Bryan King really showed what he could do, according to The San Bernardino County Sun.
He helped his team to a conference championship, The Sun wrote. He also did it by being only 5 feet, 9 inches tall.
"I was the shortest guy on the team and I led the league in home runs," King told The Sun in May 1988. "That's when I really realized that a small person can compete with anybody."
King was then competing in his second professional season. He went on to compete in five, but he never made the majors.
King's career began in 1986, taken by the Astros in the 10th round of the January draft out of Los Angeles Harbor College.
King started with the Astros in the rookie Gulf Coast League. He hit .296 in 33 games. He then sat out 1987 over a disagreement on how he should be used. He returned to the field in 1988 with the Mariners at San Bernardino.
With San Bernardino, King hit .223, with 36 RBI and 35 stolen bases. He then returned there for 1989, hitting .244 and stealing 26 bases. He had a game-winning single off a side-armer in an August 1989 contest.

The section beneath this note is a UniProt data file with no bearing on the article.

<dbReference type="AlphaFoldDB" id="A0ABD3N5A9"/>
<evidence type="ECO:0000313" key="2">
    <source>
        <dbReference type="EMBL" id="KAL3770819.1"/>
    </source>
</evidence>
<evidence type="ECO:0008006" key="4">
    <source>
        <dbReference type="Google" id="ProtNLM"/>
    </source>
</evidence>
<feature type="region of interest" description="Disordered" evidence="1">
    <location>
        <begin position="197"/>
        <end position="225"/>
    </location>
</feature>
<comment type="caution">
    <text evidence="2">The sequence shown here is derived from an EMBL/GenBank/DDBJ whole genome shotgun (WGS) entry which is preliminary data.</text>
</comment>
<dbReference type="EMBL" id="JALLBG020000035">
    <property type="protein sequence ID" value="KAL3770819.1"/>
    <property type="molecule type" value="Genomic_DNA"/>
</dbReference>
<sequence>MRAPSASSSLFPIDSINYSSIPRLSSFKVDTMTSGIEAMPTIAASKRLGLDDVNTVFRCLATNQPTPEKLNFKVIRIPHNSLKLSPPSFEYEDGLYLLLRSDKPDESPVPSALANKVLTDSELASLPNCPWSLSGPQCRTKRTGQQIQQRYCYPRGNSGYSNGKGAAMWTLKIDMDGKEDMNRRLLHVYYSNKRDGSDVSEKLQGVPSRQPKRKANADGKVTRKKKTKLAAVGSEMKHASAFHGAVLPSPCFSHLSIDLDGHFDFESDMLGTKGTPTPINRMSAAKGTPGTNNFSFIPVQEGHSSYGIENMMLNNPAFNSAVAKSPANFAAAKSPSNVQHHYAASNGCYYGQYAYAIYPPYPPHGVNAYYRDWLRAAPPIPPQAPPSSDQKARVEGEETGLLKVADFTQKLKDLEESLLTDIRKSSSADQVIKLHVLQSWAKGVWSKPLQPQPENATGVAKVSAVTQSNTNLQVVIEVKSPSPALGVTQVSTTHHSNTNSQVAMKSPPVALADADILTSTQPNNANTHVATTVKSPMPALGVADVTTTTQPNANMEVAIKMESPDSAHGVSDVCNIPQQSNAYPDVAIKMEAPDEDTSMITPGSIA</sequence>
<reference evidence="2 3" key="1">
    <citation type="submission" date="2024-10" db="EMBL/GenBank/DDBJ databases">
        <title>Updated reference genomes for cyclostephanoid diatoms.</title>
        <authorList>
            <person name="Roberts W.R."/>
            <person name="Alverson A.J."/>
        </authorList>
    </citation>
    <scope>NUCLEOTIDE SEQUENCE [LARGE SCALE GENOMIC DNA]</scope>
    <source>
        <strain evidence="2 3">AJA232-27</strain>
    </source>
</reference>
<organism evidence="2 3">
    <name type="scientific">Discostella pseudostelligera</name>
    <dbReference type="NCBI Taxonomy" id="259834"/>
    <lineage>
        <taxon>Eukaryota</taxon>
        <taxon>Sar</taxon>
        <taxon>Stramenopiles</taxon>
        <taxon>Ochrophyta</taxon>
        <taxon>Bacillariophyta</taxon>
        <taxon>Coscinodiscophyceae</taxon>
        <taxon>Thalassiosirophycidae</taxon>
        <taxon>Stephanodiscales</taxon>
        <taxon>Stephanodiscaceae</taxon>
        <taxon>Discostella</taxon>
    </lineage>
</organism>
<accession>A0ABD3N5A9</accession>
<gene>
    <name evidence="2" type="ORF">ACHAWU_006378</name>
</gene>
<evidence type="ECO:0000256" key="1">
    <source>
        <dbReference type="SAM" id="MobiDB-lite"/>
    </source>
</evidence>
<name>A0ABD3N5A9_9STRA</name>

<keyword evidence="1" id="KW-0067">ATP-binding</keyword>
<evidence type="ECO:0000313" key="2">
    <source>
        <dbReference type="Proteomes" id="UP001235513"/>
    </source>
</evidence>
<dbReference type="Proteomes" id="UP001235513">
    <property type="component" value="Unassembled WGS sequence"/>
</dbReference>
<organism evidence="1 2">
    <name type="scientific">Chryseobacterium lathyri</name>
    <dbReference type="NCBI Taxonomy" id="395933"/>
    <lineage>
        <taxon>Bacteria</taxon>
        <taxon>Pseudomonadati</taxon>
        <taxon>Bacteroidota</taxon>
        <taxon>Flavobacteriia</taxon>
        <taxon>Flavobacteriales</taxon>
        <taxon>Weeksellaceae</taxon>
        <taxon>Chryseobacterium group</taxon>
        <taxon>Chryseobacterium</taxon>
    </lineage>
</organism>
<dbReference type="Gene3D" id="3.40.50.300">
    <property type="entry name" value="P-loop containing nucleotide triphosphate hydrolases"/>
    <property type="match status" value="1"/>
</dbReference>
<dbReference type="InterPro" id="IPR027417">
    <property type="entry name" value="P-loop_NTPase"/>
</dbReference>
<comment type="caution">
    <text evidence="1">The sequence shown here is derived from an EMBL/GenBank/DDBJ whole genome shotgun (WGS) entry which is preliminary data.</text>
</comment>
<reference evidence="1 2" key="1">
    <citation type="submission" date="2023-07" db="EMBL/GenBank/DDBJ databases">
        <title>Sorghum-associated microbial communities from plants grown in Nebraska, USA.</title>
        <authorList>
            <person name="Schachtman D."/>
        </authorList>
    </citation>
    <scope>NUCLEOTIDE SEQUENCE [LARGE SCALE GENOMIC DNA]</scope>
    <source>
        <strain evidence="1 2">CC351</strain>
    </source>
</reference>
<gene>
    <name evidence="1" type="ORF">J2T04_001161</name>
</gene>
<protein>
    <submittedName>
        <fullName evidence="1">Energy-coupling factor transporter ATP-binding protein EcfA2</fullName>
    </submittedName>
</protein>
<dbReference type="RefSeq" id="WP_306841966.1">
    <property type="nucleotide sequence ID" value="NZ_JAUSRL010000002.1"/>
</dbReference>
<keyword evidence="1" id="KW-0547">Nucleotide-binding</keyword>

"Side-armers are tough," King told The Sun after that game-winner. "I was just trying to stay out of the double play."
King moved to AA Williamsport in 1990. He also played at high-A Peninsula. He hit just .231 there, but the shortstop's defense received praise.
"One of the keys to winning is being solid up the middle," a young Bret Boone told The Newport News Daily Press in June 1990. "King is definitely one of the better shortstops I've played with."
King, though, played just one more season. He returned to San Bernardino, got time at AA Jacksonville and he even got two games at AAA Calgary. Between the three levels, though, he hit just .175. It was his final season as a pro.
King has gone on to return to California. He has played softball and he works as a private baseball instructor.